Mount Everest, known in Nepali as Sagarmatha and Chomolungma in Tibetan, is Earth’s highest  mountain above sea level,  located in the Mahalangur Himal sub-range of the Himalayas. The international border between Nepal and China runs directly across its summit point. 

The current official elevation of 8,848 m (29,029 ft), recognized by China and Nepal, was established by a 1955 Indian survey and subsequently confirmed by a Chinese survey in 1975. In 2005, China remeasured the rock height of the mountain, with a result of 8844.43 m (29,017 ft). There followed an argument between China and Nepal as to whether the official height should be the rock height (8,844 m, China) or the snow height (8,848 m, Nepal). In 2010, an agreement was reached by both sides that the height of Everest is 8,848 m, and Nepal recognizes China's claim that the rock height of Everest is 8,844 m.  

In 1865, Everest was given its official English name by the Royal Geographical Society, upon a recommendation by Andrew Waugh, the British Surveyor General of India. As there appeared to be several different local names, Waugh chose to name the mountain after his predecessor in the post, Sir George Everest - a British surveyor and geographer who served as Surveyor General of India from 1830 to 1843. 

The first recorded efforts to reach Everest's summit were made by British mountaineers. As Nepal did not allow foreigners into the country at the time, the British made several attempts on the north ridge route from the Tibetan side. After the first reconnaissance expedition by the British in 1921 reached 7,000 m (22,970 ft) on the North Col, the 1922 expedition pushed the north ridge route up to 8,320 m (27,300 ft), marking the first time a human had climbed above 8,000 m (26,247 ft). Seven porters were killed in an avalanche on the descent from the North Col. 

When on a speaking tour of the United States and Canada in advance of their summit attempt, George Mallory was pressed by reporters to give an answer as to why he wanted to climb to the top of the highest peak on earth. Having been to the Himalaya in both 1921 and 1922, Mallory was anxious to stake a claim on the mountain both he and his climbing partner, Sandy Irvine, wanted to summit first.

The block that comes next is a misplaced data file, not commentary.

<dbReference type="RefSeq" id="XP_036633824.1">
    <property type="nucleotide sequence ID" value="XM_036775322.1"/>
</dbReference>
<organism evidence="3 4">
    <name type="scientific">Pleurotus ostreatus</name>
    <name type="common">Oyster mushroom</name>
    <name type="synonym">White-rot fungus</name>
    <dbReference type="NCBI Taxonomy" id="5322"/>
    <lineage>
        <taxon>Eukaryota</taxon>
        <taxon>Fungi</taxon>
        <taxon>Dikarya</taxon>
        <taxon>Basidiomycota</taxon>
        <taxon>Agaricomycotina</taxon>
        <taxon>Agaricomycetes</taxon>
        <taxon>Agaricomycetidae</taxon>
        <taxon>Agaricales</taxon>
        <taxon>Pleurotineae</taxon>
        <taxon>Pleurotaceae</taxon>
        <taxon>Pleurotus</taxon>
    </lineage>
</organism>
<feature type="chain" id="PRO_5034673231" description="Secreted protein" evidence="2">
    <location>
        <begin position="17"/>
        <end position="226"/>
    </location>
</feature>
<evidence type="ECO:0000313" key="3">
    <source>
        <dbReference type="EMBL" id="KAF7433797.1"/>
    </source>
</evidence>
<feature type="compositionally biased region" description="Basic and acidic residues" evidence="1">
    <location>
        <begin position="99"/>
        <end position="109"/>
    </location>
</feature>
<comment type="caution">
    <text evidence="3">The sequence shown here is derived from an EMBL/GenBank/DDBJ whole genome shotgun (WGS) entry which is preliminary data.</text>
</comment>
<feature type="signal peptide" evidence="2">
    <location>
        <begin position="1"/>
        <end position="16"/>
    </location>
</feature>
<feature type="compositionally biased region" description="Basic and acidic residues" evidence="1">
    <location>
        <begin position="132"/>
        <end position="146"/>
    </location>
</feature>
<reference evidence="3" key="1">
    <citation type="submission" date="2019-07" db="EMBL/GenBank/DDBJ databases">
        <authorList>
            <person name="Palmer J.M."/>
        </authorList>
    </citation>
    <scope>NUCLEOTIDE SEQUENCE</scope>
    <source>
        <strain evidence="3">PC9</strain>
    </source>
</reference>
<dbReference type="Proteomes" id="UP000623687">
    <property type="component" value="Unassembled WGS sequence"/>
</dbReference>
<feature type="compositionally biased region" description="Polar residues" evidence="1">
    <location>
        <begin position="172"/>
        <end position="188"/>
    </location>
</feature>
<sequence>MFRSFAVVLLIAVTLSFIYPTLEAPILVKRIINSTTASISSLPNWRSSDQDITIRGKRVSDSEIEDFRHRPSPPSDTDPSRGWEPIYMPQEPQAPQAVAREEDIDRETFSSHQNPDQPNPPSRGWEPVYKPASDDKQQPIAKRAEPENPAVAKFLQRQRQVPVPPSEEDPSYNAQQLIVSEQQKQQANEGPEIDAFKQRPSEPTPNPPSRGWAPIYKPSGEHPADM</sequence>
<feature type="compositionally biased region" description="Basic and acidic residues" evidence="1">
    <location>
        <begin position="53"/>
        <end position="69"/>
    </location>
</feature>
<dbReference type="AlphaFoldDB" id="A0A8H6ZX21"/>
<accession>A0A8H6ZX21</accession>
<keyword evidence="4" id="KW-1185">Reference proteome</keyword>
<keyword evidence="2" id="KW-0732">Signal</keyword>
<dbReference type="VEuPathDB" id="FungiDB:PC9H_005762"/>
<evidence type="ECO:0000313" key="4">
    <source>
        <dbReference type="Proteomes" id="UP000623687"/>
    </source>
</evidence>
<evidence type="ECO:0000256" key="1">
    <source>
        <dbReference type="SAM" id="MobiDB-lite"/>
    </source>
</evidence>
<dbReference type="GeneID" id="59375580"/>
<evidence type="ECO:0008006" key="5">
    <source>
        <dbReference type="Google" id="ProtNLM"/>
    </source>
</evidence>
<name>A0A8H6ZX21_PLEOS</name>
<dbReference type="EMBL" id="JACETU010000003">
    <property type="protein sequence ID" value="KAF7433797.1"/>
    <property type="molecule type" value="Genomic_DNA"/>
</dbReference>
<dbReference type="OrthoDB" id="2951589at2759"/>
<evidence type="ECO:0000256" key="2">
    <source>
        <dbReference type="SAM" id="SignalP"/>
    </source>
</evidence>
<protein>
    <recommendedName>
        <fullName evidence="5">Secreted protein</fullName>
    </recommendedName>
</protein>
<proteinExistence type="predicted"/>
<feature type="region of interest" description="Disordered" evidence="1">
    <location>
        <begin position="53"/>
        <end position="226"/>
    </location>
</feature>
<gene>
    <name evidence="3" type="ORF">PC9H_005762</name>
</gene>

The 1924 expedition resulted in one of the greatest mysteries on Everest to this day: George Mallory and Andrew Irvine made a final summit attempt on 8 June but never returned, sparking debate as to whether or not they were the first to reach the top. They had been spotted high on the mountain that day but disappeared in the clouds, never to be seen again, until Mallory's body was found in 1999 at 8,155 m (26,755 ft) on the north face.  Whether Hillary and Tenzing were the first to actually climb Everest's 29 035 ft. height, George Mallory and Andrew Irvine were the catalysts who drove the spirit of climbing throughout the Twentieth Century.

A full 29 years later, Tenzing Norgay and Edmund Hillary made the first official ascent of Everest in May 1953, using the southeast ridge route rather than the North side of Everest as attempted by Mallory and Irvine.

Had Mallory and Irvine reached the top, 29 years earlier? We will probably never know the answer. Even the discovery of Mallory’s frozen remains in 1999 did not provide any clarity but instead, added more questions to the mystery. His watch and altimeter were broken in the removal of the artefacts from his body so there is no record of how high they climbed or at what time Mallory fell. He was wearing a light weight walking rope around his waist, which means he was most likely roped to Irvine. The rope was broken by the fall - probably split on a rock. Sandy Irvine’s body has never been found. if it was to be discovered, and his camera recovered - might it carry a photograph of the summit?

Mallory’s famous response to the question ‘why do you want to climb Everest’ has become synonymous with Everest history – ‘because it’s there’.  

Knowing how much training and preparation our AGS team has undertaken, giving them the best chance possible at a safe and successful summit – why not ?  

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Hillary and Norgay, Everest, 1953

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Mallory and Irvine and Base Camp, 1924

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